Basic Biographical Details
|Name: ||Wylie & Lochhead |
|Designation: || |
|Born: || |
|Died: || |
|Bio Notes: ||William Lochhead was born in 1796, the son of a cabinetmaker and undertaker in Saltmarket, and presumably learned architectural draughtsmanship as a furniture designer. In 1825 he married Janet Downie whose mother Mrs Robert Downie had extensive property in Saltmarket and Bell Street. In 1827 Mrs Downie died leaving her properties to her daughters Margaret and Janet but entrusting the administration of her estate to Lochhead rather than to the slightly younger feather merchant Robert Wylie who had married her elder daughter Margaret in 1824. |
In 1828 Lochhead advanced £150 of Mrs Downie's money to Wylie to expand his business, and in September 1829 he gave up his partnership in his father's business to join Lochhead, initially in a large second-floor flat at 164 Trongate, the business of Wylie & Lochhead now embracing undertaking, hiring and catering as well as feathers. In 1833 the partners bought the whole of the upper part of 164 Trongate and in 1837 a shop and first-floor flat at 160 Trongate. By that date the business had expanded still further to embrace cabinetmaking, upholstery, wallpaper and even an omnibus service to Rutherglen.
In 1844 a site for a new department store was obtained at 28 Argyle Street but before construction began 160-164 Trongate was burnt down. The new store was presumably designed by Lochhead like their two subsequent stores and was of very advanced design with an all-glass and iron façade within an architrave frame at first and second floor, a design which formed the model for James Sellars's Queen Insurance Building some thirty years later. It opened in May 1846 and was extended back into Virginia Street in 1848.
In 1854 Wylie & Lochhead decided to move to Buchanan Street where a very large new department store was built to Lochhead's design in 1854-5. This too was of very advanced design, iron-framed with three floors of galleries and an arched roof, 200 feet deep and 70 feet high, modelled on the Crystal Palace and perhaps also on John Burnet's exactly contemporary warehouse in Miller Street. Its façade was largely of iron and glass between narrow masonry piers with Corinthian pilasters, and it had a steam-powered elevator. In 1855 an equally large warehouse was built behind it on Union Street, partly to house the funeral department. This was again designed by Lochhead and was of even more logical design, divided into broad cast-iron and glass bays by superimposed masonry columns.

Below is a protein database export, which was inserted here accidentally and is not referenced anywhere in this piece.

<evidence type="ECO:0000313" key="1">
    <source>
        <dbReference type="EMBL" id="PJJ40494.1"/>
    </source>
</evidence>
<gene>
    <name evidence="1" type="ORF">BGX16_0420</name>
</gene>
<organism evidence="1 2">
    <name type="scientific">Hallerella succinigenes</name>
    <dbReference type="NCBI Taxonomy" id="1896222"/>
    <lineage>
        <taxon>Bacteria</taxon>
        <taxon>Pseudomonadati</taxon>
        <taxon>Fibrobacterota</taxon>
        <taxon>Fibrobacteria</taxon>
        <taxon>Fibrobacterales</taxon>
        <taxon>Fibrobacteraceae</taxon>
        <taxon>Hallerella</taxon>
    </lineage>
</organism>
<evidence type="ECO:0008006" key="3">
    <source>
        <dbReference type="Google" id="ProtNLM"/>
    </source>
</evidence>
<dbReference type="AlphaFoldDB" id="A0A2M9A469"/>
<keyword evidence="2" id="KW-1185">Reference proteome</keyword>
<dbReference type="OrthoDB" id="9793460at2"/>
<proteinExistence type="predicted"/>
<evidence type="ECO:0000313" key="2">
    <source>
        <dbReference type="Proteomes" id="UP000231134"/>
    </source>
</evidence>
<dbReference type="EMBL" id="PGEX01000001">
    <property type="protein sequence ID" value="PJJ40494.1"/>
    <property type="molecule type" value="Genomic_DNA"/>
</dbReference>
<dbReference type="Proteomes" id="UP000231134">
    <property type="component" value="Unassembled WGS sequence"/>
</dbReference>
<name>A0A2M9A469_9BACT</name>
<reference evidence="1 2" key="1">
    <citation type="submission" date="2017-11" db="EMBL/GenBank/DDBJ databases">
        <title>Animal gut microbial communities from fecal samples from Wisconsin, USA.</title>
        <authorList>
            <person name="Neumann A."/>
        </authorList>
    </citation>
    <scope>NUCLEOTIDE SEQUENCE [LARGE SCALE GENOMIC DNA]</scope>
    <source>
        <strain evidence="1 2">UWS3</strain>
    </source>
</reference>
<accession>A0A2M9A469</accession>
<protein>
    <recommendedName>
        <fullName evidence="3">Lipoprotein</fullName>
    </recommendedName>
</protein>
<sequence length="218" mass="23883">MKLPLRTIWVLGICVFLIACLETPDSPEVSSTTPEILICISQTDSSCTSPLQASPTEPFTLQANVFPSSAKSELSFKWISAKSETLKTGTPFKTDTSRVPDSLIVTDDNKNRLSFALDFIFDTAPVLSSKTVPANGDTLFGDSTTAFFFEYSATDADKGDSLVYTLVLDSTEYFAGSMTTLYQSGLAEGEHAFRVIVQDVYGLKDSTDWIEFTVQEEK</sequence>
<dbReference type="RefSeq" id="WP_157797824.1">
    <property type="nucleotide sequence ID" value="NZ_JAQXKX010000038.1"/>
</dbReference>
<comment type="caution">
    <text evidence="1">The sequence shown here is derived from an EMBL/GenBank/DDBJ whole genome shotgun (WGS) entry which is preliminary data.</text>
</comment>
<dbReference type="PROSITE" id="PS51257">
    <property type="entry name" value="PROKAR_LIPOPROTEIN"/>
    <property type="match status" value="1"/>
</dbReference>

In December 1863 Lochhead's son William died. This ended a long-running disagreement between the partners over Wylie's son-in-law Archibald Hill whom Wylie had wished to take into partnership as early as 1843, and over their sons' respective shares in the business. Lochhead withdrew in 1864, and died in 1875. Although he is not known to have designed any buildings other than the three he erected for the partnership, and must have co-operated closely with an engineer ironfounder such as Robert McConnell, he was one of the most innovative of mid-nineteenth-century Scottish architects.
Private and Business Addresses
|The following private or business addresses are associated with this :|
| ||Address||Type||Date from||Date to||Notes|
|Glasgow, Scotland||Business|| || || |
Employment and Training
Employees or Pupils
|The following individuals were employed or trained by this (click on an item to view details):|
| ||Name||Date from||Date to||Position||Notes|
|Andrew Ednie|| || || || |
|William Lochhead||September 1829||1864||Partner|| |
|John Ednie||After 1903||Before 1926|| ||Principal designer|
Buildings and Designs
|This was involved with the following buildings or structures from the date specified (click on an item to view details):|
| ||Date started||Building name||Town, district or village||Island||City or county||Country||Notes|
| ||8-13 Blythswood Square|| || ||Glasgow||Scotland||Panelling|
Currently, there are no references for this . The information has been derived from: the British Architectural Library / RIBA Directory of British Architects 1834-1914; Post Office Directories; and/or any sources listed under this individual's works.